Vasilis Pappas Won 'Blue Hat' Security Contest & Grand Prize of $200,000 From Microsoft

Vasilis Pappas Won 'Blue Hat' Security Contest & Grand Prize of $200,000 From Microsoft

Earlier in last year software giant Microsoft started Blue Hat security contest. BlueHat Prize was globally  announced by the company at the 2011 Black Hat security conference in Las Vegas, offers a grand prize of $200,000, a runner-up purse of $50,000, and a third-place award of a one-year subscription to MSDN Universal--a developer's platform for Microsoft products--worth $10,000--to security researchers who design the most effective ways to prevent the use of memory safety vulnerabilities. 
This year Microsoft awarded a bunch of hackers and gave away an amount of  $260,000. 'Hackers' in the good sense here, the clever programmers who won its Blue Hat security contest, including a grand prize of $200,000

The big prize was awarded to a PhD student at Columbia University, Vasilis Pappas, who was handed the check in an American Idol-style contest finale complete with loud music and confetti. The winners were announced during a party at the Black Hat hackers conference 2012 that just happened this week in Las Vegas. Two other guys took home significant prizes, too. Ivan Fratric, a researcher at the University of Zagreb in Croatia, got $50,000 and Jared DeMott, a Security Researcher for Harris Corp. won $10,000.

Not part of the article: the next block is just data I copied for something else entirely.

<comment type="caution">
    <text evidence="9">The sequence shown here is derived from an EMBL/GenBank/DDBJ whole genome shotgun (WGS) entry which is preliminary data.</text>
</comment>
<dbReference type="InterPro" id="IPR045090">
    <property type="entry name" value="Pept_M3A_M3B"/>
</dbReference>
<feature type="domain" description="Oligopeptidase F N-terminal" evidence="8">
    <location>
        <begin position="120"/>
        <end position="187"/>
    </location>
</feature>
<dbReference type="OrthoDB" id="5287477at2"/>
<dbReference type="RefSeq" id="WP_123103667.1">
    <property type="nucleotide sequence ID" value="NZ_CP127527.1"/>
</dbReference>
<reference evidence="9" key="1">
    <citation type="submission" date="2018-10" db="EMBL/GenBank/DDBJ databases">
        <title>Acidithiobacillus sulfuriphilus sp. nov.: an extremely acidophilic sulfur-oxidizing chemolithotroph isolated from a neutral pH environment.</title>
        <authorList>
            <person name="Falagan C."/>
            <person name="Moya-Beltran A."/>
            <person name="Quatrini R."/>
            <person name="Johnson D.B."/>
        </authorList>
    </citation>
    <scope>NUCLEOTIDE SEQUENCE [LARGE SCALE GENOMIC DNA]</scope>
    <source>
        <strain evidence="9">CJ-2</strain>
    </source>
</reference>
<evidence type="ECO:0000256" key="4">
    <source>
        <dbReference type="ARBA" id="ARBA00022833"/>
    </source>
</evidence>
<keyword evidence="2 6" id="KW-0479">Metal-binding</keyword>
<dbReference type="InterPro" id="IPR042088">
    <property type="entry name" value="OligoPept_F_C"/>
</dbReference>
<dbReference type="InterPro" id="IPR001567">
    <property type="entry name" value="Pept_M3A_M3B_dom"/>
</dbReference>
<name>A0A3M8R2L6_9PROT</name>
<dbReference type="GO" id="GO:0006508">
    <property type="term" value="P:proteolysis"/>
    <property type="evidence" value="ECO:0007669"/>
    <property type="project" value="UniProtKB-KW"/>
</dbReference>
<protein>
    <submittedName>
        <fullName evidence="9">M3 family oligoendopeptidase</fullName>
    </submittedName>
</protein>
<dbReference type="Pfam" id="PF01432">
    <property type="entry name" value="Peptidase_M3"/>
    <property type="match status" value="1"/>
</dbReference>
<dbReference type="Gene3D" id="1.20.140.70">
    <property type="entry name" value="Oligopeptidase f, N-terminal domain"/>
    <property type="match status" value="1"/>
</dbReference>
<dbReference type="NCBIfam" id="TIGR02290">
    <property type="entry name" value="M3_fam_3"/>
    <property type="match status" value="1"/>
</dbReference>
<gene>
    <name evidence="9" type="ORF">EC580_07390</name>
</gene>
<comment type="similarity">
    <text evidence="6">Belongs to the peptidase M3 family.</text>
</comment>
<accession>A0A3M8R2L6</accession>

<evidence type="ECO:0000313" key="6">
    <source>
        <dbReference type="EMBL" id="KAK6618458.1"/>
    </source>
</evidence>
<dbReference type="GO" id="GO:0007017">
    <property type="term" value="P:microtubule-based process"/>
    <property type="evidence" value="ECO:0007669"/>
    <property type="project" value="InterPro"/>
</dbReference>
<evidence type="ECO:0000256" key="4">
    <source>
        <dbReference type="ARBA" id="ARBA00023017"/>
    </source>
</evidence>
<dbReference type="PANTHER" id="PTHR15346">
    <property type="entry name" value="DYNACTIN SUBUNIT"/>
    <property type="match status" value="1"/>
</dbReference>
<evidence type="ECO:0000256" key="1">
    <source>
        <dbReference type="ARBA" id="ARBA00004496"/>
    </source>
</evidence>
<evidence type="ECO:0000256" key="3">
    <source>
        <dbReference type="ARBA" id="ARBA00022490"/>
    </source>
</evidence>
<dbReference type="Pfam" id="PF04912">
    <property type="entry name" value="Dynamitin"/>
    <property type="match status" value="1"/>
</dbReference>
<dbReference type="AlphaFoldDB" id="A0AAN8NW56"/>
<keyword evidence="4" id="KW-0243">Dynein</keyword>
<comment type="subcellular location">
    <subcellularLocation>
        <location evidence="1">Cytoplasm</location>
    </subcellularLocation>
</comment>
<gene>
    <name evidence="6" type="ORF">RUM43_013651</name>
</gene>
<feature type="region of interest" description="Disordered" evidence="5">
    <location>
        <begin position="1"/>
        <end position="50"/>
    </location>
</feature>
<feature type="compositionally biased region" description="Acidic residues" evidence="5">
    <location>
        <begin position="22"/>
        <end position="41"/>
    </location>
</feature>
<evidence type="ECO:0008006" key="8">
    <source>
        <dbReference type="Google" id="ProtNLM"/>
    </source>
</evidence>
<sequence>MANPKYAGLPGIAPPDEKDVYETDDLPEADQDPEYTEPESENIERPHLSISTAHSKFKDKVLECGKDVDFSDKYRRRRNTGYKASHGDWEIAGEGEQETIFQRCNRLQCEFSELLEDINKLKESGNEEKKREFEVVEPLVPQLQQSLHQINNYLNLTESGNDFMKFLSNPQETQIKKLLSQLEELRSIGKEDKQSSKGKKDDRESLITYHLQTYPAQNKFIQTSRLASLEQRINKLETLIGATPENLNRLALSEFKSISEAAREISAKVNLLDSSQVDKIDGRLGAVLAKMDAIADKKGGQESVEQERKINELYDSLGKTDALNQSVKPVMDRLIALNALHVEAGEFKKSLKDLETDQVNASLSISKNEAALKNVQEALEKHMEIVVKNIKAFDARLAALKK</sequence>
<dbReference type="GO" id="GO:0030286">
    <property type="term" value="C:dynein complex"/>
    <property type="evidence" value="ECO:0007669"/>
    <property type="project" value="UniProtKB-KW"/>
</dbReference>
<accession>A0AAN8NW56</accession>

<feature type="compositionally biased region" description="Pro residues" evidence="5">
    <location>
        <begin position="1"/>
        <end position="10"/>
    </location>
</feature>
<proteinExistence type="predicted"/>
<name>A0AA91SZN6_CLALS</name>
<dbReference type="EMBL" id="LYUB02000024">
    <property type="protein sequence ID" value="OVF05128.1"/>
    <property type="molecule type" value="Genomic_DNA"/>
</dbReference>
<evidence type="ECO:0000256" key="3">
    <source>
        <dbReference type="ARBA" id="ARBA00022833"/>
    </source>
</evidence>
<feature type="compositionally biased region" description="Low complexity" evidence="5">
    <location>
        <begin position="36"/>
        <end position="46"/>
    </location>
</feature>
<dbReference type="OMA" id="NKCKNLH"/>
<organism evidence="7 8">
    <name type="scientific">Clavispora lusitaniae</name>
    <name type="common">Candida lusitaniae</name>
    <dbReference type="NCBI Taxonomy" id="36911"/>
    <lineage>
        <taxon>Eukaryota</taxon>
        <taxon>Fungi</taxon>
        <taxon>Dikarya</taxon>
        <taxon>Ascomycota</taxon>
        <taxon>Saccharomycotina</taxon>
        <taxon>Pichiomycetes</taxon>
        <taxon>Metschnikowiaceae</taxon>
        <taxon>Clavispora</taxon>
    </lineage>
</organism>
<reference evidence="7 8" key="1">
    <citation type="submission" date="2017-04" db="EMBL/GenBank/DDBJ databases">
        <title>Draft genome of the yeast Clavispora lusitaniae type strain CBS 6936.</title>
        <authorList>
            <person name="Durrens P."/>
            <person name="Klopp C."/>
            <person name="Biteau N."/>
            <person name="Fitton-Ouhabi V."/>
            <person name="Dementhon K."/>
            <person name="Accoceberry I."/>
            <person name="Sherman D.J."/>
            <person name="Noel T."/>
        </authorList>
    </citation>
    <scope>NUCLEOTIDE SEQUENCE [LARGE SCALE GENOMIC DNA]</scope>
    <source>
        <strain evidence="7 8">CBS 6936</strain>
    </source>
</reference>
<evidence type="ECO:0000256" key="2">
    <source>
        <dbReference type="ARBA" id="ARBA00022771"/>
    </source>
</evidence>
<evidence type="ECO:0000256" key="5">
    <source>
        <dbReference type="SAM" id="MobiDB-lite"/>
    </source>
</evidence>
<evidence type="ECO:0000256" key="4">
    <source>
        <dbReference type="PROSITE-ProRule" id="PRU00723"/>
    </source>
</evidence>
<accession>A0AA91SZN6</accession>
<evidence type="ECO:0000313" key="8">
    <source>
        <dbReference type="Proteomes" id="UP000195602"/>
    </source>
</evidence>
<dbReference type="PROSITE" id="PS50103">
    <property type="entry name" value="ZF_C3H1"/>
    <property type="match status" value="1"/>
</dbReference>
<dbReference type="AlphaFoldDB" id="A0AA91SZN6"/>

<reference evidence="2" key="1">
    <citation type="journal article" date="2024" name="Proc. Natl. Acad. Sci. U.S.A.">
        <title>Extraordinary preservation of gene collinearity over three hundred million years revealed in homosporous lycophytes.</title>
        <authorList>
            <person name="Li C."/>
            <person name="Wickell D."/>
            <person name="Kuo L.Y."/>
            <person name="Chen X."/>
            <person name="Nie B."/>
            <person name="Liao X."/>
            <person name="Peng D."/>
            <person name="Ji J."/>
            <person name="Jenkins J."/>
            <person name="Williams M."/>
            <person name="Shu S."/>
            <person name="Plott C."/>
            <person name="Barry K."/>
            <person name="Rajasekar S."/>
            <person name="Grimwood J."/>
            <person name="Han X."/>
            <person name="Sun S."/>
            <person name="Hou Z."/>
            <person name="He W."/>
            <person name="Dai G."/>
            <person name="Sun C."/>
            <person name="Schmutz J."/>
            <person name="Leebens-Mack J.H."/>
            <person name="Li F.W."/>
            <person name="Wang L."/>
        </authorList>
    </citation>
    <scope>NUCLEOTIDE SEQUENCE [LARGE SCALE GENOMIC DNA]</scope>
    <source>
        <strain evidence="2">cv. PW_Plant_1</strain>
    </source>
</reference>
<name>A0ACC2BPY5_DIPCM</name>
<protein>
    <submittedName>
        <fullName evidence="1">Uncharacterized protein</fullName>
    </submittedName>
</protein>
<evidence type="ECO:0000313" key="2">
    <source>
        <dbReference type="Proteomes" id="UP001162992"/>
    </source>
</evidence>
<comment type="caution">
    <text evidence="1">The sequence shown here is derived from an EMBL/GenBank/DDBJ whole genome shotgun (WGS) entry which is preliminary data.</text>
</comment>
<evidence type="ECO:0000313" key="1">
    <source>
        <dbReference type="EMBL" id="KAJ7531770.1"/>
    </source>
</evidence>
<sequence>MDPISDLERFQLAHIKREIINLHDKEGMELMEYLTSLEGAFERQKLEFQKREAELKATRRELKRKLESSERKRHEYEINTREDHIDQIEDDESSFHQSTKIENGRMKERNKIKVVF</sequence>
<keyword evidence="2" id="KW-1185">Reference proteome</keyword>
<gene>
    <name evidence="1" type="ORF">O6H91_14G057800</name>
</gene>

They all submitted ideas to help solve a really hard security problem called Return-Oriented Programming. ROP is a hacker technique that is often used to disable or circumvent a program's computer security controls. Twenty people submitted ideas in the contest. Without getting into too much technical detail, Pappas came up with something called kBouncer which blocks anything that looks like an ROP attack from running. It's become popular these days to pay security researchers bounties. But what's cool about the Blue Hat contest is that it paid the researcher for actually coming up with a fix to a problem. Not only Microsoft, other compaines- GoogleFacebook, Paypal & many more already have their "Bug Bounty" program, where they reward researchers for simply identifying flaws in thier system. But by contrast Microsoft and Adobe don't pay bounties. Here Microsoft promised that this first Blue Hat prize won't be its last, So this may be a sign of a smart new approach to engaging with security researchers for the software giant. 

-Source (Microsoft & Business Insider)


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